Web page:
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Sometimes fact is stranger than fiction for Tesla and its CEO, Elon Musk. The polarizing CEO of the World's largest electric vehicle manufacturer is once again in trouble with the United States Securities and Exchange Commission after the billionaire tweeted out Tesla news without prior approval.
In case you haven't been following, here's a brief timeline of events that has led us to this strange reality in which Elon Musk can't tweet without formal approval.
On August 7th, 2018 Elon tweeted that he had private funding 'secured' to take Tesla private. The now infamous tweet:
Am considering taking Tesla private at $420. Funding secured.
— Elon Musk (@elonmusk) August 7, 2018
Days later reports surfaced that Tesla's own board had no idea their CEO was considering such a move. Then came the news that Elon Musk may not have ever had funding 'secured' in the first place. By Mid-September rumors were swirling that the SEC would launch a criminal investigation into Elon's tweets, which had greatly affected the price of Tesla's stock.
Elon ultimately settled with the SEC and was forced to pay out $20 million to the SEC, and step down from his role as Chairman of the board. Of course, this being Elon Musk, he criticized the SEC mere weeks after accepting what amounted to a slap on the wrist.
Lastly, the settlement included a very clear requirement: Elon Musk would not be prohibited to Tweet anything related to Tesla without prior review by the company itself.
Elon Musk violated order prohibiting him from tweeting about Tesla without 3rd party review
Tesla made 0 cars in 2011, but will make around 500k in 2019
— Elon Musk (@elonmusk) February 20, 2019
Mr. Musk tweeted out that Tesla (NASDAQ:TSLA) would produce half a million vehicles in 2019, which could be viewed as data that would mean something to investors. And as I'm sure you've guessed, he did not submit the comment to the proper approvers to be vetted. 24 million people read the tweet.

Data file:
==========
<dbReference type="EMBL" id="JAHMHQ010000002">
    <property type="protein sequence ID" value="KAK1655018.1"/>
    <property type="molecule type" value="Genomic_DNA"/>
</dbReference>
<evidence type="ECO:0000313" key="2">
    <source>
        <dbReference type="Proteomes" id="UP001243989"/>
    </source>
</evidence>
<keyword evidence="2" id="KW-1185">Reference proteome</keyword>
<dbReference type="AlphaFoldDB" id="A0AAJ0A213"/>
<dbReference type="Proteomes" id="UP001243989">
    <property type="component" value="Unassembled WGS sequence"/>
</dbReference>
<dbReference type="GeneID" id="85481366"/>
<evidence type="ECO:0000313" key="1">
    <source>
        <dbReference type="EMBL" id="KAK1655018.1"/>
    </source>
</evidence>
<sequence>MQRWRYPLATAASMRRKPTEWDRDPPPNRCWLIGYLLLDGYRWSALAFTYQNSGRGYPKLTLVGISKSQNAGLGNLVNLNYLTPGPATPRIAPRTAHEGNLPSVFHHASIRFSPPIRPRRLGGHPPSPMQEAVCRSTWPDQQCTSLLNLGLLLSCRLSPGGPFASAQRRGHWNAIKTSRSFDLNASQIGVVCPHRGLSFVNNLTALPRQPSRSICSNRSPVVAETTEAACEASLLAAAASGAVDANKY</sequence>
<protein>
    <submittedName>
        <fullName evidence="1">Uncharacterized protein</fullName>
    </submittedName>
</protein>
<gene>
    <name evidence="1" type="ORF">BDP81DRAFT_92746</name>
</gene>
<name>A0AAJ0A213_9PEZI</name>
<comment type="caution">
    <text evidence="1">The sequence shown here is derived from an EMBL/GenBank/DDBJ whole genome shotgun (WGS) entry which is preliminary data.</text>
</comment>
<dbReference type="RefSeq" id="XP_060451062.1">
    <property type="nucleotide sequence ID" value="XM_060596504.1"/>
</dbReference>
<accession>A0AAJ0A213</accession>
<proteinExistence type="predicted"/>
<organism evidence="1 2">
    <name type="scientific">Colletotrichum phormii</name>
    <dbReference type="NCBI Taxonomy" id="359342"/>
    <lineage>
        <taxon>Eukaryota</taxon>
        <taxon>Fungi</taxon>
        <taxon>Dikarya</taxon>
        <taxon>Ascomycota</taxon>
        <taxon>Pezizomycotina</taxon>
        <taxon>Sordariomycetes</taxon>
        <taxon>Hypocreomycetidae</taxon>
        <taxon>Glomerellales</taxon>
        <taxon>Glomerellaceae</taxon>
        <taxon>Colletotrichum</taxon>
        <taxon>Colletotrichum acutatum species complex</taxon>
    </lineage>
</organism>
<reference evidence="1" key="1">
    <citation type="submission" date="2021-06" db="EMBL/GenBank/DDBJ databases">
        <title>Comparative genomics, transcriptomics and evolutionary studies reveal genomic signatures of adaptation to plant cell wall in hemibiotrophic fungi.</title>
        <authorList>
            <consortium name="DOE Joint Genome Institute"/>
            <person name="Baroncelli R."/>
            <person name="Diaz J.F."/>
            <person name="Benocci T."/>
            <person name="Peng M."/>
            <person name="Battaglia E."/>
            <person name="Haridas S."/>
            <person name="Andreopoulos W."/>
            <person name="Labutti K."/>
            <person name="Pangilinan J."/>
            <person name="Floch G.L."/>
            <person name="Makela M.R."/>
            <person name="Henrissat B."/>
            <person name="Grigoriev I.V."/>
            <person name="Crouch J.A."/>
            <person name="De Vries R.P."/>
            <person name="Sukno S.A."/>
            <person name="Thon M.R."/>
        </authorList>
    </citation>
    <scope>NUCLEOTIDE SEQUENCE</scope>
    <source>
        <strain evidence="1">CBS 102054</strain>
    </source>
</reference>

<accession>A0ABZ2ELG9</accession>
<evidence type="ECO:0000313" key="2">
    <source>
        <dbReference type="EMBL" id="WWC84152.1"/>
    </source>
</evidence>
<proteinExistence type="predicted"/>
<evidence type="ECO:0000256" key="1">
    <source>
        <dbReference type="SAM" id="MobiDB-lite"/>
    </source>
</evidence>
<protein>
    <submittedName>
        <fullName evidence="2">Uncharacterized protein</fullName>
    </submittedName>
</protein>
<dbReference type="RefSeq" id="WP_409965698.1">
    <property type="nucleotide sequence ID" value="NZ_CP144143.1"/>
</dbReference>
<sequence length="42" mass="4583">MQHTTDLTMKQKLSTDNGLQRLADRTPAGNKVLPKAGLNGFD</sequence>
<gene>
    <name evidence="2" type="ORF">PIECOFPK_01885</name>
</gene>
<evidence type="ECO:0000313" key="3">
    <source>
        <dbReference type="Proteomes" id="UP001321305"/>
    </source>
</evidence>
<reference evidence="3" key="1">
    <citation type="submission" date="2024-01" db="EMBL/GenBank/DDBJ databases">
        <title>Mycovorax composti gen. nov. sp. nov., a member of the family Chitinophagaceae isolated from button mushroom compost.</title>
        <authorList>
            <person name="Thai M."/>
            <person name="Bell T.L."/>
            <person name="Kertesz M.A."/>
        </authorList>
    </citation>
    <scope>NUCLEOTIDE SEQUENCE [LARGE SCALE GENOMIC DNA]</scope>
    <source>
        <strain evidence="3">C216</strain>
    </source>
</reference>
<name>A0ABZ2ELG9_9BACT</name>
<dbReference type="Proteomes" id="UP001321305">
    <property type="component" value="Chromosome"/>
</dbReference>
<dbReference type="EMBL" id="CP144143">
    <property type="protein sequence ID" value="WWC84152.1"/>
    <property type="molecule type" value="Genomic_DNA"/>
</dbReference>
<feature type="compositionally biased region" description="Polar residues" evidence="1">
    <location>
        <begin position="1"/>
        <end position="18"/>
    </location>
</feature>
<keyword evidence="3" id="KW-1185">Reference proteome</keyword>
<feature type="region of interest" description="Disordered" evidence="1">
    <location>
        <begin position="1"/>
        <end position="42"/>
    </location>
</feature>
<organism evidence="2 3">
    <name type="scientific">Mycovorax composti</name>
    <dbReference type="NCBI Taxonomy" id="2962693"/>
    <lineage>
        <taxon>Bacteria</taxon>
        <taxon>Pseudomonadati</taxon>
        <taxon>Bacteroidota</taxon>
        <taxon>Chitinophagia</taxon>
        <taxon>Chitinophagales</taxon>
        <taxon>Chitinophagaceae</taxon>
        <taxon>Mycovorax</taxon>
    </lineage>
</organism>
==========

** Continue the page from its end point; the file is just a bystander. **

In his defense, Elon believed that the tweet had been "appropriately vetted, pre-approved and publicly disseminated."
Stephen Diamond is a professor of corporate governance at Santa Clara University thinks this is a "pretty unusual situation... all bets are off". The professor said that the SEC could seek to bar Musk from the board, perhaps even remove him as CEO.
Elon just can't seem to stay away from trouble, which is unfortunate as Tesla itself has been doing better and better in recent quarters. He's probably in for another light punishment, but it wouldn't be surprising if the SEC lashes out given all the disrespect he's made public about the government body. Investors are surely worried as its a sure-fire bet the stock will tank if Elon is ousted.
I'll digress for a wee second here. Despite all the headaches this has caused Tesla and its investors, Elon's Twitter madness has really brought to light how important public comments are. Huge effects on the world-at-large can be expounded with simple comments on a platform such as Twitter.
It strikes me as odd that the President of the United States has fewer filters and censors (read: none at all) on his Twitter account than a private citizen. While its true that the CEO of a publicly traded company can instantly affect the trading price of his or her company's stock with public remarks, the 'leader of the free-world' can certainly affect entire markets with a single Tweet as well, yet no censorship of his Tweets are ever mentioned. How many times has Mr. Trump tweeted about the US-China trade ware and markets bounced up or down?
What a strange world we live in.